Do you have students or clients?

This past weekend, I had the chance to unexpectedly connect with a good friend and fellow teacher of mine. I’ll call him Brian, because that’s his name. Brian is a passionate and dedicated yogi who is always up for a meaningful conversation about any aspect of yoga.

So, Brian and I are having one of our long, meandering discussions, and at some point, he starts talking about how, as a yoga teacher, he doesn’t have clients. He has students.

This kind of blew my mind.

If we’ve known each other for a while, you know how strongly I believe in the power of language. I think words matter. A lot. Language is the way we communicate with ourselves: they don’t call it the voice inside your head for nothing. Language is also a powerful way to communicate with others and to describe the world around us.

When Brian mentioned the distinction between students and clients, the difference between the two became totally clear to me. Lit up in big neon letters clear.

A student is someone who shows up expecting to learn.

A client is someone who shows up expecting a particular result.

Starting to see the difference?

Let’s take an example. In addition to running Edge of the Mat, I also own a copywriting business. The people I work with are most definitely clients.

Why? Because they hire me to complete particular services, like writing books, proofreading dissertations, or creating blog posts. My role is to create the content, to finish the project, to complete the task. I’m not there to teach my clients, for example, how to write a blog post of their own. That’s just not how that relationship works.

Now let’s look at teaching yoga. Do yoga teachers have students or do they have clients?

What I see in the yoga world right now is that many, many teachers are looking for the next best thing they can do to stand out and get noticed. Maybe that’s teaching a specialized style, creating clever playlists, developing innovative sequencing, or something else. The underlying thought driving much of this effort is, “I need to figure out what people want and then give it to them.”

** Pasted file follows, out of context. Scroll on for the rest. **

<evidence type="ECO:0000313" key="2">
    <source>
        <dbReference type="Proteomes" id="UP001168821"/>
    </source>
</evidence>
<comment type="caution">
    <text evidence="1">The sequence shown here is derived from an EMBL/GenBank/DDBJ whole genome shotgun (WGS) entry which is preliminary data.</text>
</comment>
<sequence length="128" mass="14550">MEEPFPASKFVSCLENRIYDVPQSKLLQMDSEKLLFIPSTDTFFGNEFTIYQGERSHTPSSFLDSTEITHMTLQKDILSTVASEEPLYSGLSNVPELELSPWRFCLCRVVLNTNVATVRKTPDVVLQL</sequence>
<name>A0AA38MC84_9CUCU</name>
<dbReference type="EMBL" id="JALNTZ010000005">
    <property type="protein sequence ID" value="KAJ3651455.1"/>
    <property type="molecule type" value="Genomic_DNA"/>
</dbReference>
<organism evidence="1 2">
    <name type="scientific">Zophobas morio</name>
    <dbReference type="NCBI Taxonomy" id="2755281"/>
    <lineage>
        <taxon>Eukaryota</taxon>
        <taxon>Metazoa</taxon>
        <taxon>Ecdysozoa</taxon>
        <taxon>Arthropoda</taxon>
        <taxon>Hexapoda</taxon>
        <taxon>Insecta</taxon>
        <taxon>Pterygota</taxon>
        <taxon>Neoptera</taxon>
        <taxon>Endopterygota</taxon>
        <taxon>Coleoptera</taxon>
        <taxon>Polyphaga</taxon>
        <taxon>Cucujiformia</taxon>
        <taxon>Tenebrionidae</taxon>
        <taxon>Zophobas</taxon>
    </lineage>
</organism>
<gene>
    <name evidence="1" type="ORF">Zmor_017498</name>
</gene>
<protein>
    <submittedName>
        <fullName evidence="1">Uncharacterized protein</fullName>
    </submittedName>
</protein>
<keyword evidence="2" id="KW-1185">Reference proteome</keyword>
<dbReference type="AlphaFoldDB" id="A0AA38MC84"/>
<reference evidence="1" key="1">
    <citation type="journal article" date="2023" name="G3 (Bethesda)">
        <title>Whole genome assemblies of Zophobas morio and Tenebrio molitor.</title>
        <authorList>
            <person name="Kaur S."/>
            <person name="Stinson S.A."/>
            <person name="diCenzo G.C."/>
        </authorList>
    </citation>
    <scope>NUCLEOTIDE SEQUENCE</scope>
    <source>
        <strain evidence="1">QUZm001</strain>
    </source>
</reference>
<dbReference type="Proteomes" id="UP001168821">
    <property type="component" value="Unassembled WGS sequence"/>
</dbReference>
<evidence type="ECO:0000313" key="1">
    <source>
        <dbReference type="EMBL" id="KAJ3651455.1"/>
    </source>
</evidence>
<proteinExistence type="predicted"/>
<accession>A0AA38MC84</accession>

But does the yoga practice always give people what they want? It’s a question worth asking. Sometimes the practice is uncomfortable, even wildly so. Yoga asks us to look at our patterns, our habitual behaviors, the way we respond to the world around us. And it also asks us to make changes if what we see doesn’t serve us. IMO, that’s more what people need than what they want.

As a teacher, you have something to impart on your students. In a classroom setting, the teacher sets the curriculum, not the students. The students will influence the course of the conversation, sure. Likewise, the teacher needs to be flexible with the curriculum when necessary. But the point of a teacher/student relationship is that the teacher knows something the student doesn’t yet know or hasn’t yet understood.

What if, instead of approaching people you worked with as clients, you approached them as students? I think what’s likely to come up is a sense of insecurity. Taking the seat of a teacher is a big deal. It’s a courageous act to get up in front of another person and proclaim, “I have something to share with you.”

Where we find the courage is not in our egos, but in the practice itself. You teach yoga because something about it has worked for you. Maybe you got relief from chronic pain. Maybe you learned to love your body. Maybe you battled depression, became a better friend, or were able to wake up without your mind racing each morning. That’s the place you teach from, that’s where you find the confidence to hold space as a teacher.

You’ve got a message to share with the world. It’s time to let it out.